# Lab Report 1

#### 2. Controlling the Brightness of LEDs

a. What resistance do you need to limit current to 30 mA (if using red LED) or 25 mA (if using yellow or green)? Be sure to state which color LED you are using. This resistance refers to the total resistance in series with the LED.

**From Data Sheets for Green LED:** We will need to limit the current to 25 mA and the typical Vf of the LED is 2.2V.

**Calculation:** Therefore, effective voltage is 5V - 2.2V = 2.8V and the required resistance: R = V / I = 2.8 / 0.025 = 112 ohms

b. Is the resistance from question a) a maximum or minimum resistance? That is, in which direction if you change the resistance (higher or lower) would the LED likely fail.

The resistance in a) is a minimum resistance because the lower the resistance the higher the current and thus if you lower resistance it will likely fail because a higher current will flow through the circuit.

c. What is the resistance range of the potentiometer?

The resistance as measured by the multimeter ranged from 0.35 ohms to 9.55 kohm.

#### 3. Basic LED Circuit with Switch

a. Does it matter what order the components of your circuit are arranged between power and ground? Why or why not?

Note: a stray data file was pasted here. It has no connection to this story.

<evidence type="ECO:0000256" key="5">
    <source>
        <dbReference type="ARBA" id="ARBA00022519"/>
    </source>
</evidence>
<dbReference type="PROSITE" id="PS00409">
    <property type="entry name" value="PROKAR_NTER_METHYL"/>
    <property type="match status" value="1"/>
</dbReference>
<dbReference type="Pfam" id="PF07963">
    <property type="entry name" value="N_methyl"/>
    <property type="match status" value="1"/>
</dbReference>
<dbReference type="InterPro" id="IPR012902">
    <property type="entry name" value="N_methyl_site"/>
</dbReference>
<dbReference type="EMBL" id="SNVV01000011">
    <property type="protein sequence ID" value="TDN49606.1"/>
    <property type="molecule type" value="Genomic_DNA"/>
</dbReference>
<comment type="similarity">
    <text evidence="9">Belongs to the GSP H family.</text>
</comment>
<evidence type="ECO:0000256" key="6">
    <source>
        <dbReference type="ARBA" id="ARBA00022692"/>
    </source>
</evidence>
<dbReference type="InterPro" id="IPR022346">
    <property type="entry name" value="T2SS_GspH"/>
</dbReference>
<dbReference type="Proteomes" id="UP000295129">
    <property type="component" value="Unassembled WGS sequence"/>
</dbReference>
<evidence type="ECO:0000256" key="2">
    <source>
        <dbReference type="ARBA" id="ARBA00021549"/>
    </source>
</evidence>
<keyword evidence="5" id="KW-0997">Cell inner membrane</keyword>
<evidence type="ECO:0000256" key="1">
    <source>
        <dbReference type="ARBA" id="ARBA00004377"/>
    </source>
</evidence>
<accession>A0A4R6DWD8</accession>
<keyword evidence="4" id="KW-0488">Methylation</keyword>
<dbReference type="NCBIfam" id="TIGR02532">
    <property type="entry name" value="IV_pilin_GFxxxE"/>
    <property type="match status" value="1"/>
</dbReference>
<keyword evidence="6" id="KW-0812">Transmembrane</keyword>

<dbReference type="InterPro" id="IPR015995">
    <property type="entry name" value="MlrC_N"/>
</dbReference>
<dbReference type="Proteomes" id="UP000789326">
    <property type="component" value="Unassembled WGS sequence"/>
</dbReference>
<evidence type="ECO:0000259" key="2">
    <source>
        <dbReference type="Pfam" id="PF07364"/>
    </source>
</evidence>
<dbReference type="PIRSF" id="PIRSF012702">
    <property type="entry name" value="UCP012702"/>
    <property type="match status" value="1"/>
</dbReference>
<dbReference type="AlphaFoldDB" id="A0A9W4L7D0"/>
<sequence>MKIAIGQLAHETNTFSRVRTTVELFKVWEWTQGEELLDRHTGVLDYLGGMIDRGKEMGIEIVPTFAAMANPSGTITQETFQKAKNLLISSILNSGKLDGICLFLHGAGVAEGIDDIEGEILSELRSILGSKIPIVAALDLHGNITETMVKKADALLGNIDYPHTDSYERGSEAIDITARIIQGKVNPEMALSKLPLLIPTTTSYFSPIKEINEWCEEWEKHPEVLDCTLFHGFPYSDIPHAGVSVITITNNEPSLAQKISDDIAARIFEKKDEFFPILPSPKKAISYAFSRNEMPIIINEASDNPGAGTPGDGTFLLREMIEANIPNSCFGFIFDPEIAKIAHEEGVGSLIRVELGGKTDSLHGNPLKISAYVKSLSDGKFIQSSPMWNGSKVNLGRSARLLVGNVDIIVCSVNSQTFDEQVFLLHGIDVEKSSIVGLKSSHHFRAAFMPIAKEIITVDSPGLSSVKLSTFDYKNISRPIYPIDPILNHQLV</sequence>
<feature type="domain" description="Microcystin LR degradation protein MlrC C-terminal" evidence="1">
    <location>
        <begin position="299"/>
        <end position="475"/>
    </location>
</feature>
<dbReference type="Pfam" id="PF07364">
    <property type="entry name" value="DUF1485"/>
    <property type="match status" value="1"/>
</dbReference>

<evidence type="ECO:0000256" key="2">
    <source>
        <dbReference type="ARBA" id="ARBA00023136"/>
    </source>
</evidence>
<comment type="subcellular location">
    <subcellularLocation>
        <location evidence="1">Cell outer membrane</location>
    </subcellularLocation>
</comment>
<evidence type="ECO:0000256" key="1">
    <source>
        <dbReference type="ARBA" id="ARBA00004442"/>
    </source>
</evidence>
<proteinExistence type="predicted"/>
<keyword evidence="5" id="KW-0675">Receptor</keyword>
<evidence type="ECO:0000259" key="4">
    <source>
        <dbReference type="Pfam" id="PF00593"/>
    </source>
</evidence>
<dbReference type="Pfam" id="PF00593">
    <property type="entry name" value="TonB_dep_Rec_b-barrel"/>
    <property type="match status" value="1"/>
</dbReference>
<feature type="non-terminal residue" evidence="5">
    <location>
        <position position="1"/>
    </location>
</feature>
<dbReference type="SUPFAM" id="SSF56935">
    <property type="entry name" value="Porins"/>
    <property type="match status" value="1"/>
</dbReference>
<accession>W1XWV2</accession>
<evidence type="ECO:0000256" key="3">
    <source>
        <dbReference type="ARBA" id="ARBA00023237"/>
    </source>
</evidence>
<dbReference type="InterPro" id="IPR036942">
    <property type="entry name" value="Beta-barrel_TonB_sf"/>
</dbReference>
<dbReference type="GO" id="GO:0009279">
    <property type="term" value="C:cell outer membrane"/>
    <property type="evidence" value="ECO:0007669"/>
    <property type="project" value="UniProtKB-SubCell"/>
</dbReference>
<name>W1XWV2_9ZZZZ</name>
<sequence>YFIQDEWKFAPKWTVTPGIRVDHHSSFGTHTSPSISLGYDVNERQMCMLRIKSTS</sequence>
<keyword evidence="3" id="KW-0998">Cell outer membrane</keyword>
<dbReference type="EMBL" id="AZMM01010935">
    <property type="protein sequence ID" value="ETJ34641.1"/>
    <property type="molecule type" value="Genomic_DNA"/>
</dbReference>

It does not matter because all the components of the circuit are in series and the resistances add in series so the same voltage drops/current will occur in each of the components and the switch when opened will break the entire circuit regardless of position because there is only one path from power to ground.

#### 4. Battery-Powered LED with Switch on Breadboard

a. Using this battery, what is the minimum resistance required for use with your LED?

For a 9V battery, the effective voltage across the resistor (calculated the same way as 2a) would be 9 - 2.2 = 6.8V. We then calculate the minimum resistance required as 6.8 / 0.025 = 272 ohms.

**Video**

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